I Survived Evil is not just the title of the new Investigation Discovery series that Charisma Carpenter will be hosting — it’s also a declaration the actress herself can make.
Back in 1991, years before she traded barbs with Buffy, Carpenter and two friends were swimming at Torrey Pines State Beach in San Diego when they were violently attacked by Henry Hubbard Jr., then a 29-year-old police officer.
During the encounter, Hubbard, brandishing a gun, ordered Carpenter to tie up her male friends. But Carpenter refused, affording her companions opportunity to jump and overpower Hubbard, ultimately leading to his capture and arrest — even as the young men suffered non-fatal bullet wounds along the way.
Carpenter meanwhile held onto the police-issue flashlight Hubbard used, to help seal his conviction for that assault which, when combined with a string of others, earned him a 56-year prison sentence.
Though Carpenter has never openly discussed the harrowing incident, “Now I’m in a place where I could. I have enough distance — and a lot of therapy — between then and what happened and now,” she tells TVLine. “It’s not as fresh. It’s not as painful.”
Investigation Discovery’s I Survived Evil, which starts production later this summer with an eye on a 2013 bow, will chronicle similar true stories of ordinary people who successfully warded off attackers. That Carpenter, given her own such scare, was approached to host the series was pure coincidence. “I don’t think [the producers] knew,” she ventures. “And when I told them, they were like, ‘This makes perfect sense. We want you to be even more a part of the process.'”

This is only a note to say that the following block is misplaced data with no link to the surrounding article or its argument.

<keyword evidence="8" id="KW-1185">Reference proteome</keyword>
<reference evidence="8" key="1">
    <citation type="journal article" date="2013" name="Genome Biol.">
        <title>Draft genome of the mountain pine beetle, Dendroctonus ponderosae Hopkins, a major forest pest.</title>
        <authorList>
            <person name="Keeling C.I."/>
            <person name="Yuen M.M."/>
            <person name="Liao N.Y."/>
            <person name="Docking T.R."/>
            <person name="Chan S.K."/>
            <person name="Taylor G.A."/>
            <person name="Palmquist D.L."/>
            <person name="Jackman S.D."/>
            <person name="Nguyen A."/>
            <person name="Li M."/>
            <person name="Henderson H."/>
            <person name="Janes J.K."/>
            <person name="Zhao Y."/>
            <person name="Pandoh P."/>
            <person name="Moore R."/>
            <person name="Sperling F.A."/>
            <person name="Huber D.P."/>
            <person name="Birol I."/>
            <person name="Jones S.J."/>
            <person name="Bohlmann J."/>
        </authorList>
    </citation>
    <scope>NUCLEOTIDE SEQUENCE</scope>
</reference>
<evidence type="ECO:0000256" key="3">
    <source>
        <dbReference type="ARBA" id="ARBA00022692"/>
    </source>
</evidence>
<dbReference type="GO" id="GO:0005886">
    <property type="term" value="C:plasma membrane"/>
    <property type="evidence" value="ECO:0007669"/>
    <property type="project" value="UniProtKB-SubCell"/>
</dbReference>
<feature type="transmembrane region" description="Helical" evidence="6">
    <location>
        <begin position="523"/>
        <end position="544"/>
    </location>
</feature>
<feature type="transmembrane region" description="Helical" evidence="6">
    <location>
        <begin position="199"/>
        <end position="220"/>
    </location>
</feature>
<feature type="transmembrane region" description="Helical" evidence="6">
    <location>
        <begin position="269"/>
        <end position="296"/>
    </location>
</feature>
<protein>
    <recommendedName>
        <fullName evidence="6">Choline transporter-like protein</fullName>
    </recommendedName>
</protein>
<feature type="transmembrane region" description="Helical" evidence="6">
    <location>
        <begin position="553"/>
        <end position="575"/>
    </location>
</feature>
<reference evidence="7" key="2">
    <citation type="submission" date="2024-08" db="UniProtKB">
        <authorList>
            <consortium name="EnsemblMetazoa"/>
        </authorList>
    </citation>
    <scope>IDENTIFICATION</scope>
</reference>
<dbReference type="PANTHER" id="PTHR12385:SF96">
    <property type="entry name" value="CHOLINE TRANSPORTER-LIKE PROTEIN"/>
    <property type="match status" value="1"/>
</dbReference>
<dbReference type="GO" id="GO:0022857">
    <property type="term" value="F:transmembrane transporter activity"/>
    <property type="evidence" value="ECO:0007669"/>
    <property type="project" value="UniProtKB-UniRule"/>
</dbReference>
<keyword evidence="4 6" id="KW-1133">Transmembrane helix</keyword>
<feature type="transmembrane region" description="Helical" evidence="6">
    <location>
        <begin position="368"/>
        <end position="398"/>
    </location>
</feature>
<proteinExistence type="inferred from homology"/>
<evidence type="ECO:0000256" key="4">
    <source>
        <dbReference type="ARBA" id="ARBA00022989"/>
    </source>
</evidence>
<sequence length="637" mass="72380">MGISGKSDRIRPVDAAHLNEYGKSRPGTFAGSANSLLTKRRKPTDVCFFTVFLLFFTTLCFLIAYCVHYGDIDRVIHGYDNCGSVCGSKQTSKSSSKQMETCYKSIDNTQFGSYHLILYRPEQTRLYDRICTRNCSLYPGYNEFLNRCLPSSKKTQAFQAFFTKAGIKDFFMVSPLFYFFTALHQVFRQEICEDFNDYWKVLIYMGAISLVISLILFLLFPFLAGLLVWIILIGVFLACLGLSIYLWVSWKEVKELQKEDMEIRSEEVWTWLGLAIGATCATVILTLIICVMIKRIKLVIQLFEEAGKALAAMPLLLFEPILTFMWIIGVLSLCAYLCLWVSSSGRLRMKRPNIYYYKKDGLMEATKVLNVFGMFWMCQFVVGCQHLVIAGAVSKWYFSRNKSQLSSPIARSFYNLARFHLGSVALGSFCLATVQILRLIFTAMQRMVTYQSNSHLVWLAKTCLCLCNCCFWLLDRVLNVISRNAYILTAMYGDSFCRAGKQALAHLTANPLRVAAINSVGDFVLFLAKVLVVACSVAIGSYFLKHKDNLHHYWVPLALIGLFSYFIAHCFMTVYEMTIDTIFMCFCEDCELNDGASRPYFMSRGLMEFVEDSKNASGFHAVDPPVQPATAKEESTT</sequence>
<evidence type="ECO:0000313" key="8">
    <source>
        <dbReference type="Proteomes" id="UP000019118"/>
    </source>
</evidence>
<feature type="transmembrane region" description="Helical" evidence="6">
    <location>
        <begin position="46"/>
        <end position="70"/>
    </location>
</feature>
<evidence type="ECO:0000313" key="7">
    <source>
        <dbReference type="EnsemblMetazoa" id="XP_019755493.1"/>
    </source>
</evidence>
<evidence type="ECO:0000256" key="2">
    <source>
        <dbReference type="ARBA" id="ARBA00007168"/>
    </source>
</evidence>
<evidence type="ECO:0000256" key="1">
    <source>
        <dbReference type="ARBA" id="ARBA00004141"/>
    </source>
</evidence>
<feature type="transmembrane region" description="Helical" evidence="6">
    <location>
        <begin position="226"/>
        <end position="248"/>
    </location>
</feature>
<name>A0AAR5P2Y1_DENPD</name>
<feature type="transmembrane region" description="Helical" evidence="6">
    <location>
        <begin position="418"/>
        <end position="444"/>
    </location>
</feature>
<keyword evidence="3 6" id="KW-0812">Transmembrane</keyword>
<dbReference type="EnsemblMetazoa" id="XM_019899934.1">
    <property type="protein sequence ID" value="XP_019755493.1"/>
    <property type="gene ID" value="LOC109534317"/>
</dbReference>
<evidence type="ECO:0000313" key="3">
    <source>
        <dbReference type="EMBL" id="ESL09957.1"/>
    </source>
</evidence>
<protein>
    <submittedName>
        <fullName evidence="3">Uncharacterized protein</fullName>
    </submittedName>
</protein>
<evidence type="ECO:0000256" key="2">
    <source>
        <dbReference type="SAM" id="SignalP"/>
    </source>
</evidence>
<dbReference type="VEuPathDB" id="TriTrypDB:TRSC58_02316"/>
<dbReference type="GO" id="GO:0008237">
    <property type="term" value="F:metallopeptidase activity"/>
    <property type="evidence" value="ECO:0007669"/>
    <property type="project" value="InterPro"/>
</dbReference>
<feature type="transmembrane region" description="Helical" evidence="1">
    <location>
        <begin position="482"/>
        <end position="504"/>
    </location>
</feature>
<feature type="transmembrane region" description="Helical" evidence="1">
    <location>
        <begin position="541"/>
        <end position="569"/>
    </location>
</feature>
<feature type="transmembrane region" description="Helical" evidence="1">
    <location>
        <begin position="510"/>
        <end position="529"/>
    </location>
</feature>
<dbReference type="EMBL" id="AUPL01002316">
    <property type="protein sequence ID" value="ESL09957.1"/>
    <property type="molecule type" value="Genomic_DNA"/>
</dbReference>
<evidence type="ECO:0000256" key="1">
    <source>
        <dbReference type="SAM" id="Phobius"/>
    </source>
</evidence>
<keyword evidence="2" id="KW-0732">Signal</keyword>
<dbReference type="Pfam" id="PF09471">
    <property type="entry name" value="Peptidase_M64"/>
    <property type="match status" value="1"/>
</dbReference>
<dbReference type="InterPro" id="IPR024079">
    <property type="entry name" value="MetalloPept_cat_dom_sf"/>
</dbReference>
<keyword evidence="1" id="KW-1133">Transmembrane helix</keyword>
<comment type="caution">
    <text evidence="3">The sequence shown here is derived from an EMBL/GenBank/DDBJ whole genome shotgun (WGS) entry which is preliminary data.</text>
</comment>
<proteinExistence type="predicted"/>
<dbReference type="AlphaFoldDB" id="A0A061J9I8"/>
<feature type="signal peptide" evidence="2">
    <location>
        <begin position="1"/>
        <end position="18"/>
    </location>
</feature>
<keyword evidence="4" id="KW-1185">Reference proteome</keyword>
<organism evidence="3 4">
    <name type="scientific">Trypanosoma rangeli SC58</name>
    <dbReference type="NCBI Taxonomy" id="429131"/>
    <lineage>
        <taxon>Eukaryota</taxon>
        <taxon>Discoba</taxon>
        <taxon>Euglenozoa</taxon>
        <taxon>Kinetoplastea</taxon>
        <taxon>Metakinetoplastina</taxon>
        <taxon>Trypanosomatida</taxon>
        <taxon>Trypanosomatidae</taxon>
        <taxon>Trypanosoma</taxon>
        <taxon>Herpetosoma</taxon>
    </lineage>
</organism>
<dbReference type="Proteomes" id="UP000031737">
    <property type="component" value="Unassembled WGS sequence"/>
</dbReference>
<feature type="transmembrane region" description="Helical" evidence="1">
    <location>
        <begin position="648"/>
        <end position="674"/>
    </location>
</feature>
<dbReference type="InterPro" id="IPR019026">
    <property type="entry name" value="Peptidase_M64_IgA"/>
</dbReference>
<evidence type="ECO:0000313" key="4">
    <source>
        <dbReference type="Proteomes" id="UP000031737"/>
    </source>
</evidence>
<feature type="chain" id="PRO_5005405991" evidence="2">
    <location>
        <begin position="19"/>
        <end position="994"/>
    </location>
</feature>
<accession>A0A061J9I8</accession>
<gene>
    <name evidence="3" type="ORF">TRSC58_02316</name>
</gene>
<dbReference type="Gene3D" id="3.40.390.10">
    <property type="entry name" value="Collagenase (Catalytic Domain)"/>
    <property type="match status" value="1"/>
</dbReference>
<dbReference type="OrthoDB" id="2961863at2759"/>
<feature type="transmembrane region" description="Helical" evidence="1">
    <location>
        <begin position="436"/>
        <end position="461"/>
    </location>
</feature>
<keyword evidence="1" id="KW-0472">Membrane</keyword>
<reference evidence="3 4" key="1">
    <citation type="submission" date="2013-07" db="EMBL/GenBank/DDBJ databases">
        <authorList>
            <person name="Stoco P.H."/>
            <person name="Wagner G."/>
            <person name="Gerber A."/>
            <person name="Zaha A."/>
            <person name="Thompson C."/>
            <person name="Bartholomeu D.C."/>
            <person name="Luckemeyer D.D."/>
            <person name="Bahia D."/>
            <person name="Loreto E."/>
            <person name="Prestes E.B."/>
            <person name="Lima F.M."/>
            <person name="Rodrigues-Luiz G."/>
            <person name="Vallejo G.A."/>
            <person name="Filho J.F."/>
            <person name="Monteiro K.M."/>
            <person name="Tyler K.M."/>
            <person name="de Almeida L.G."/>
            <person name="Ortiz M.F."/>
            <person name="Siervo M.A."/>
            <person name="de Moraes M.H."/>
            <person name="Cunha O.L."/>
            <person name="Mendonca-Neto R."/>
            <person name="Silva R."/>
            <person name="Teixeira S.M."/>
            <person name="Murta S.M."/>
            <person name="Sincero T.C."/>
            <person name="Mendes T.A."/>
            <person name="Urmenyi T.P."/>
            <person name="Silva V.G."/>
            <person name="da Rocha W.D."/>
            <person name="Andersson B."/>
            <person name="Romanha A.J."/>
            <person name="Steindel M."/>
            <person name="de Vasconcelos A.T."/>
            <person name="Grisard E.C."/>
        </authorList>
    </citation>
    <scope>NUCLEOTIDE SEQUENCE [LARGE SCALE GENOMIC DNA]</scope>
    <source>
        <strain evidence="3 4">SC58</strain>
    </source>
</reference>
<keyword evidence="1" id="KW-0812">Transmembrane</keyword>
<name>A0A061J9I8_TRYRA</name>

Indeed, Carpenter — who currently stars on ABC Family’s The Lying Game — hopes her new gig will not explore just the surviving but also the evil at hand.
Reflecting on Hubbard’s string of sexual assaults and violent attacks, she cannot help but wonder, “What happens in a life that a person can get to a place where it’s a good idea to become a serial rapist? I mean, I have a child, so how does a kid go from normal to not?”
Though Hubbard revealed in testimony that he grew up with an alcoholic father, “It seemed like his life was back on track” at the time he unleashed his reign of terror, Carpenter recalls. “He was top of his class in police academy, he was married with a baby on the way…. From an anthropological point of view, I’m very curious what happened.”
Carpenter may get her answers, since I Survived Evil‘s very first episode will delve into the nightmare she lived through at the Torrey Pines beach.
While she herself will not participate in any reenactment of that assault — “It’d be a little creepy,” she admits — Carpenter does plan to have the cameras “walk along that very beach” with her and, hopefully, address Hubbard himself.
“I’m interested in a sit-down, to ask him myself questions [I have],” she says. “Whether or not Hubbard will let me [I don’t know], but my producers are interested, though they’re treating it very delicately. I think they’re worried about me, but really, I’m OK with it.”
Or at least she at this instant believes she is. “You don’t really know until you’re in a chair opposite someone like that… but I think I’m OK with it,” she clarifies. “I just want to say to him, ‘What happened to you? Tell me your cautionary tale.'”
Subsequent installments of the 10-episode series will cover two stories apiece.
“It’s about empowerment, about victims who take fate into their own hands and rescue themselves, or seek justice and find it,” Carpenter says of I Survived Evil‘s mission. “It’s about heroes, stories of survival. And happy endings.”